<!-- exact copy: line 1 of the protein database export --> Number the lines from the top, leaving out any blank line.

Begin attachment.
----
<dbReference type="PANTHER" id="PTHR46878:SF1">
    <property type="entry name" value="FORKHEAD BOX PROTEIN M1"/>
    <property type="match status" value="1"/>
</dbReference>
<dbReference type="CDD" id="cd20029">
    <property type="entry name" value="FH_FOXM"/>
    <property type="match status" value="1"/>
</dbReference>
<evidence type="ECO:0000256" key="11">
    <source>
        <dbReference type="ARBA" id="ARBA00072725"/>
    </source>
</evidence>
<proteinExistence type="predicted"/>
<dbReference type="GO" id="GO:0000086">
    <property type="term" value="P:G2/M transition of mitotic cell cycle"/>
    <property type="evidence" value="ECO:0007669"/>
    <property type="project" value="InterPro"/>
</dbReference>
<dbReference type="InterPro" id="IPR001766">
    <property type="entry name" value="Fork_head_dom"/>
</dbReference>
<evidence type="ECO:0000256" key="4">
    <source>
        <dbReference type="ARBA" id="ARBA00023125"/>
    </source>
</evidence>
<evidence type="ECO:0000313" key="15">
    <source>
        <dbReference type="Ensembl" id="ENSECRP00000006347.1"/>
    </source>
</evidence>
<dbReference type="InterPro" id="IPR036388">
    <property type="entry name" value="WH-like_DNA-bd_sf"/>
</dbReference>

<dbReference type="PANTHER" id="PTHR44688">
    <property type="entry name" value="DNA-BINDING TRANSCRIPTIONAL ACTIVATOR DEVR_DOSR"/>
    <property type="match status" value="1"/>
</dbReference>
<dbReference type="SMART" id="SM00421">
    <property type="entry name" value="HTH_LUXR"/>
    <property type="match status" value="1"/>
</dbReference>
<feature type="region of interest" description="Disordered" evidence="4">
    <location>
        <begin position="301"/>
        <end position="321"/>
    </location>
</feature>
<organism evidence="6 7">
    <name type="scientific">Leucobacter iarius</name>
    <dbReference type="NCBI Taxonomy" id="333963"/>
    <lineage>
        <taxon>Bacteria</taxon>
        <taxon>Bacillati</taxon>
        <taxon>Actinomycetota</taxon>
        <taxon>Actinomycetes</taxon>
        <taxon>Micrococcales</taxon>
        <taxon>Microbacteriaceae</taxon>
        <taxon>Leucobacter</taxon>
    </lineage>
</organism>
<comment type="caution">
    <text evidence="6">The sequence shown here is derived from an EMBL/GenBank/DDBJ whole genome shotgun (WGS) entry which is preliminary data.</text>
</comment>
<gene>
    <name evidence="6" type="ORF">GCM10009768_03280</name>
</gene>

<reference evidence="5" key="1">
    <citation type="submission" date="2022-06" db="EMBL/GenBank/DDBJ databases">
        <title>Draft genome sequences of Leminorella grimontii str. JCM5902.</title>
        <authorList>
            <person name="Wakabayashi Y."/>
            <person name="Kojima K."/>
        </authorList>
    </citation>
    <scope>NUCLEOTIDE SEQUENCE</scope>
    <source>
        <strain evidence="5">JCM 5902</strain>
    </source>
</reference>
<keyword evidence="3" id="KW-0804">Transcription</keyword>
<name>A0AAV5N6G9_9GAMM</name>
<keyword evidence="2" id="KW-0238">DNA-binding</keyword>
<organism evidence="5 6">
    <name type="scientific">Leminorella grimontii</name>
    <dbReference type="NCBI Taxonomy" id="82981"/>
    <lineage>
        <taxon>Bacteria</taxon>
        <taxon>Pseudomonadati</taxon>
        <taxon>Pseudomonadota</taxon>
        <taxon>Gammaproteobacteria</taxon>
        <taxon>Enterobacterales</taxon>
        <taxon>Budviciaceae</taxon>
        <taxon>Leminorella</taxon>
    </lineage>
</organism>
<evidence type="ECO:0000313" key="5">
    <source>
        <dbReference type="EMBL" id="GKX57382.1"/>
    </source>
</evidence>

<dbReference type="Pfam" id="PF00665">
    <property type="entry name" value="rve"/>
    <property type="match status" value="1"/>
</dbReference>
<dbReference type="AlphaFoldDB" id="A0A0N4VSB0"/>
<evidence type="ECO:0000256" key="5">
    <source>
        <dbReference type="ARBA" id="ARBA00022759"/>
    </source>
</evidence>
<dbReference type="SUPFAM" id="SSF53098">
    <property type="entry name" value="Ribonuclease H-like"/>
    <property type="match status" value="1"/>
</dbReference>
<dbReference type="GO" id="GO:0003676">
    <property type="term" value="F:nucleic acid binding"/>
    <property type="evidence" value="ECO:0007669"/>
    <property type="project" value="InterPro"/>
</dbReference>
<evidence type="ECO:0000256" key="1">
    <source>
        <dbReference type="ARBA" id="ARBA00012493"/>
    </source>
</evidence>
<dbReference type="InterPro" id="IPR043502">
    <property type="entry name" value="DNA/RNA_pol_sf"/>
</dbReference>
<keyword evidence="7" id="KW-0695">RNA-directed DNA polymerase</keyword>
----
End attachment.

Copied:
<dbReference type="PANTHER" id="PTHR46878:SF1">